By Alan Scherstuhl
By Stephanie Zacharek
By Carolina Del Busto
By Amy Nicholson
By Simon Abrams
By Kevin Dilmore
By New Times
By Amy Nicholson
Alas, theory ain't shit when the final cut is due, and, as Flow-maker Craig Brewer ain't Melvin Van Peebles (or John Waters or Russ Meyer or Larry Cohen or Katt Shea Ruben), Black Snake Moan sho-nuff ain't no Sweetback. Indeed, long stretches of Brewer's Suthun-fried sophomore slump come down the country road lookin' as haggard as a workaholic ho on a Sunday morning. (Yes, this review is a piece of exploitation, too.) As in Flow, Brewer only allows himself so much nasty fun before it's time to issue his trick-turners their hard-earned redemption: Jackson's chain-yankin' Lazarus learns to temper his righteous indignation; Ricci's Rae, she of the belly-baring Confederate-flag tee and unclean panties, puts on some decent clothes and even reckons she might get hitched; the filmmaker begins to direct his grindhouse fantasy of female enslavement as if it were Our Town.
At least Brewer knows well the first rule of exploitation, which is that if the premise don't fit on a condom wrapper or a piece of rolling paper, it ain't a movie. This one could fit on one of Rae's sorely needed cough drops: Cruelly cuckolded middle-aged Tennessee farmer and part-time bluesman goes to take out the garbage, finds a piece of white trash left for dead in a ditch, takes her in, and then sets about stripping the scantily clad young nymph of her evil ways. Lil' ball 'n' chain disciplinin' never hurt any slut, even one who's got a wicked fever and been beaten bloody. Lazarus actually turns out to be a real gentleman, drawin' baths and singin' lullabies and such, though Brewer can't resist taking advantage of Rae in her weakened condition by giving her rape nightmares, which are made to look just a smidge like pay-cable porn, the camera sliding down the poor nymph's leg while she tosses and turns. Unconscious, this girl's still gotta have it.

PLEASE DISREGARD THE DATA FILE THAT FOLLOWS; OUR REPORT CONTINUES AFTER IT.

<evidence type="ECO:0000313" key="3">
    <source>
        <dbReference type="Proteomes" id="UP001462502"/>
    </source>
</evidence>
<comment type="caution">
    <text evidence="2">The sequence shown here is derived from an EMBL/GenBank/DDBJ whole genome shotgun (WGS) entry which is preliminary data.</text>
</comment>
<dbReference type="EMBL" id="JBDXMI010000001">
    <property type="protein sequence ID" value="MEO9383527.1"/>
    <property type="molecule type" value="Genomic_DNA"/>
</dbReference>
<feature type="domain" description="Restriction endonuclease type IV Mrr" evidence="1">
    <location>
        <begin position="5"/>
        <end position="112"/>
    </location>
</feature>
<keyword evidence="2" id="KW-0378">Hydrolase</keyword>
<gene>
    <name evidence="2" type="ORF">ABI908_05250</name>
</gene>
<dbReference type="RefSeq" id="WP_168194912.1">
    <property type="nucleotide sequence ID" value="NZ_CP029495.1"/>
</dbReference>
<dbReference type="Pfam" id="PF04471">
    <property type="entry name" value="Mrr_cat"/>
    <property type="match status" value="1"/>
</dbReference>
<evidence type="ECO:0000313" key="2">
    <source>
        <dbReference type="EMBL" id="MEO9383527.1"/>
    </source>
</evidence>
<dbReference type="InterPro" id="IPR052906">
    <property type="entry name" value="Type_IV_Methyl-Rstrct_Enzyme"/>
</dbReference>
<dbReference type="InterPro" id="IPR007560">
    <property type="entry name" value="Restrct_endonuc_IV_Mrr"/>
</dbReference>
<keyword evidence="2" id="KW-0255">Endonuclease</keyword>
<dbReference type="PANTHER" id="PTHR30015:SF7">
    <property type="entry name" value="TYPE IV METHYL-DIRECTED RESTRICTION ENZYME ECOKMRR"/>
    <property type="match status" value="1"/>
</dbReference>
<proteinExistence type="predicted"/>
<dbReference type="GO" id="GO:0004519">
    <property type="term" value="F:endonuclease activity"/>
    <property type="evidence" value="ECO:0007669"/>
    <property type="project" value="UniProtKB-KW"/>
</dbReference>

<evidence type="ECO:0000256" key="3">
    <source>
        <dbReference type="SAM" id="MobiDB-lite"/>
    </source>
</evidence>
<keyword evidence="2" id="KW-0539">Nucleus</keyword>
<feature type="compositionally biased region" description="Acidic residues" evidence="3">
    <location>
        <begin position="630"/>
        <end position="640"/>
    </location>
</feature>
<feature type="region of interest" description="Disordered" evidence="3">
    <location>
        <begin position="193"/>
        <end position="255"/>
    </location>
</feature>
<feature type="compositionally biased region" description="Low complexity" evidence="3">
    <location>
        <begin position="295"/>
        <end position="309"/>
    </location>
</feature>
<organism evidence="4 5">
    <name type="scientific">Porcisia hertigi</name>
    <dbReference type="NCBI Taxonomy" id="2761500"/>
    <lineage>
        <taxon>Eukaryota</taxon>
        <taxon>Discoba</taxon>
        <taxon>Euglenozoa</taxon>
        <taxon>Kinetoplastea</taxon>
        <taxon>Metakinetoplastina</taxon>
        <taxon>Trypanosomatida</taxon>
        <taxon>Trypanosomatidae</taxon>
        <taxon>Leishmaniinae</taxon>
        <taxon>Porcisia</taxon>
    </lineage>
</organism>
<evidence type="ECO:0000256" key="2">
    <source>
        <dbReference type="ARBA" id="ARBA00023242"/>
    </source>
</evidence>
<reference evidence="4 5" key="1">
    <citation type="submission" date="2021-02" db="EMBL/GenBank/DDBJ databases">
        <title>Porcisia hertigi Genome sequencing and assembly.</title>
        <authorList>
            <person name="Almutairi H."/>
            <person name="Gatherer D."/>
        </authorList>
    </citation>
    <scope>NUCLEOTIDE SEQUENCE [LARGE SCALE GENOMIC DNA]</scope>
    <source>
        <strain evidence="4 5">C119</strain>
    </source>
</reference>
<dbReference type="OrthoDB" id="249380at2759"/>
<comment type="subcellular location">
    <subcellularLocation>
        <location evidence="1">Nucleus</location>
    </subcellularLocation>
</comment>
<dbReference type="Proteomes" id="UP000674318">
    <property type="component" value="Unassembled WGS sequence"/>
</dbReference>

As even Esquire's hot-and-bothered critic couldn't fail to notice, Brewer is upstanding enough to pay for his sins. Beginning with a bang Justin Timberlake's soon-to-ship-out National Guardsman bumpin' and grindin' atop his half-loyal girlfriend Rae Black Snake Moan finds God around the bend, with Jackson's perverse holy man once again drawing his pulp fiction straight outta the good book. For Lazarus (or Brewer), scrubbing this bad girl's soul means not subjecting her to slavery so much as getting her to work in the kitchen, to sing "This Little Light of Mine" (no kidding), to appreciate a talking blues sermon about the hellfire horrors of abortion. Lord willing, our hero can break this wild mare: Call him the Ho Whisperer.
Second rule of exploitation: For God's sake, don't be boring. Alas, after his camera has had its fill of ogling Rae, Brewer turns out to have nothing up his sleeve, nothing in his pants, only a little on his mind, and none of it, amazingly, to do with race. Whatever provocation helps sell the movie including Timberlake's knee-jerk turn as a panic-attacked grunt doesn't give Black Snake Moan the slightest hint of substance, which is maybe the real reason it got the green light. Both times I saw the film (like Rae, I'm a glutton for punishment), male buddies in the theater turned to one another with knowing smirkslike, Holy moly, now ain't this one a lil' vixen? Maybe these guys had lost their . . . uh, full attention by the time Brewer contrives to get Rae all gussied up and ready to shake her thing down the aisle. But by then, I might reckon the good ol' boys got what they came for.
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